Live-aboard luxuries make boat life a breeze

Yacht to be sensational | Working Waterfront

Laura Jean Schneider
ljschneider@ptleader.com
Posted 11/18/21

 

 

Michael Effler and his partner Erin Leader met 35 years ago, and they’ve been creating beauty in boats ever since.

Effler was at the first-ever Wooden Boat Festival in …

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Live-aboard luxuries make boat life a breeze

Yacht to be sensational | Working Waterfront

Posted

 

 

Michael Effler and his partner Erin Leader met 35 years ago, and they’ve been creating beauty in boats ever since.

Effler was at the first-ever Wooden Boat Festival in Port Townsend 45 years ago, and worked on traditional wooden boats.

“The character and feel and romance,” and “classical lines of traditional boats,” were what mesmerized Effler, and soon seduced Leader too.

“She was a speedboat girl,” Effler said.

“He got me into wooden boats,” Leader agreed.

Together, they are Sea Sensations, a custom design and restoration duo who’ve worked on traditional sailing and classic motor yachts for the past quarter-century.

“I started at the bottom of the pile,” Leader said gleefully, when she went to work for Effler. “My first job was tearing out a rotten cockpit.”

The boat she referred to was a renovation they undertook in 1992.

Effler had been on the hunt for a traditional wooden yacht, and the couple found a Hugh Angleman designed auxiliary gaff rigged ketch in California  called “Sea Dream.”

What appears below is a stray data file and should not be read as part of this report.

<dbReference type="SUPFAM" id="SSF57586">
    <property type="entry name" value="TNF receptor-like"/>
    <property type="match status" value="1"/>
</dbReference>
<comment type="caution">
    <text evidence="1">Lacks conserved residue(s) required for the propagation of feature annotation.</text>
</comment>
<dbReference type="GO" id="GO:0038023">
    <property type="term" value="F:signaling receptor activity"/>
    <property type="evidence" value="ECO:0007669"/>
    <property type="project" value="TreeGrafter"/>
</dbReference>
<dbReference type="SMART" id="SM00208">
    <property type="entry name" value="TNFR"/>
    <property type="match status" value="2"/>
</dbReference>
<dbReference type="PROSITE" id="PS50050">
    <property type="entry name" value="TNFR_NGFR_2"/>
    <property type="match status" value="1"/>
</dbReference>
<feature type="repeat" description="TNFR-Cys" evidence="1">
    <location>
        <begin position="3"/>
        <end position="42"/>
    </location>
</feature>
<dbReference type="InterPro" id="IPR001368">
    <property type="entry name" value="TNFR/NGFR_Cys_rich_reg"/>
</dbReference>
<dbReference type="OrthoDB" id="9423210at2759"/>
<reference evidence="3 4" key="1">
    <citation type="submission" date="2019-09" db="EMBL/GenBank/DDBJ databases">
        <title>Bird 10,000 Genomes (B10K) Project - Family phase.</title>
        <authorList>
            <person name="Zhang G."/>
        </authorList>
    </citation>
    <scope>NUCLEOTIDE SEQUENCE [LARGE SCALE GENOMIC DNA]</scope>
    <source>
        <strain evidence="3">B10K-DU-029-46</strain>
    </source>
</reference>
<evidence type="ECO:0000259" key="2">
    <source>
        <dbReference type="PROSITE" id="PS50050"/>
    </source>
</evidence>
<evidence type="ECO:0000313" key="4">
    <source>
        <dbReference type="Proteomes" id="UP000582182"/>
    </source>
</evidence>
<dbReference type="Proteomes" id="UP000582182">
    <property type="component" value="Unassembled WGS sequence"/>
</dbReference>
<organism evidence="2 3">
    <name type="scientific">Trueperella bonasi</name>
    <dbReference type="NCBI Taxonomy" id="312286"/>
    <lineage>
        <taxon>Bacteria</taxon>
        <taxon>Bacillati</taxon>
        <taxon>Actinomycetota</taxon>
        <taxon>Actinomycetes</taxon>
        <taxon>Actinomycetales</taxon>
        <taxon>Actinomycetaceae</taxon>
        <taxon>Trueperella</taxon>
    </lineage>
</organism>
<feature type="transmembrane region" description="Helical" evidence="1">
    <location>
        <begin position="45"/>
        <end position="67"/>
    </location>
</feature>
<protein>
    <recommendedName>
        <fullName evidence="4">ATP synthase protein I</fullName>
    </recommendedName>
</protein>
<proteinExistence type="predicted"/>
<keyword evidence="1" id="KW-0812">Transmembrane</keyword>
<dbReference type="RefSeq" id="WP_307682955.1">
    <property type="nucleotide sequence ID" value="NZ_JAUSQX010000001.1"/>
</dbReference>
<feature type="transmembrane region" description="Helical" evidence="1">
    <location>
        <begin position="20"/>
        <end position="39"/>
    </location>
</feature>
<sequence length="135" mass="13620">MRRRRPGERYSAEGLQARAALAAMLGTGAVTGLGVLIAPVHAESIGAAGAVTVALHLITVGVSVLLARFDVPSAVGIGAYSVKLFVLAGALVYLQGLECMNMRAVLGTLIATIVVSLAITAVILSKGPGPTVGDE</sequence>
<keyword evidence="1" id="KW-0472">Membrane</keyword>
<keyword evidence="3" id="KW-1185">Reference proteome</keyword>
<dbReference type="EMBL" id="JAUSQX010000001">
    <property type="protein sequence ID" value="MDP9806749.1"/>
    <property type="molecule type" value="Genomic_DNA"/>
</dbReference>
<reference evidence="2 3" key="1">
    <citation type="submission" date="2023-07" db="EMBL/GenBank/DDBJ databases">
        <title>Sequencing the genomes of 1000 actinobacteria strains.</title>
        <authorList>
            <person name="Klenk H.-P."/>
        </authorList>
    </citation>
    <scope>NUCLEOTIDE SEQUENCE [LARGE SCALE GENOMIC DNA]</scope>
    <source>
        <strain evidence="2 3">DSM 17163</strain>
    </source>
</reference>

The yacht had been built in 1969 in Yokohama, Japan by William Harden, and had fallen on some hard times. But the couple saw past the rough exterior, and found the essentials were solid.

“It was a matter of finding good bones,” Effler said.

Together, they worked on Sea Dream for four years in Port Townsend and Bainbridge Island before setting sail again.

When they did make waves, it was in comfort, thanks in part to Effler, who spoke to the masculine slant of many marine environments.

“He hooked me in by making an environment that a woman wouldn’t want to be off” of, Leader said, laughing.

Sea Dream has many luxe touches, from marble countertops, to custom stained-glass windows, to a hand-carved head seat.

“We can shut off all the other ‘land things’ when we’re on the boat,” Leader said, equating that taking Sea Dream out for a week is more like “glamping.”

And it’s easy to do when the living space, however small, is beautifully designed and tastefully decorated, with finishing touches that make it easier for a hesitant companion.

“A certain understanding of comfort and color,” Effler added, “is important.”

“That’s what we bring as a couple to a project.”

For instance, they use Marshall Cove marine paints (available through Admiralty Supply in Port Townsend) which can be custom mixed to get the exact color the Sea Sensations couple feel a boat needs.

“They won’t look like any other boat out there,” Effler said.

Leader added that varied textiles from velvet to sustainable choices like bamboo fabric can make the interior of a boat feel more homey.

She jokingly referred to boats as “the other woman in our man’s life,” and urged would-be boat buyers and decorators to listen to what the boat says.

Sea Sensations is proud to be a member of the Port Townsend Maritime Trades Association. They joined a year and a half ago, and while they still live on Bainbridge Island, they’re at work on several boats on Port Townsend Foundry owner Pete Langley’s property. Effler said the couple is looking at moving to Port Townsend.

“There’s no substitute for experience,” Leader said on aligning with experienced marine tradespeople.

“I’m really glad to be part of it.”

For more information, call 206-842-4347; email info@seasensations.com, and visit seasensations.com.

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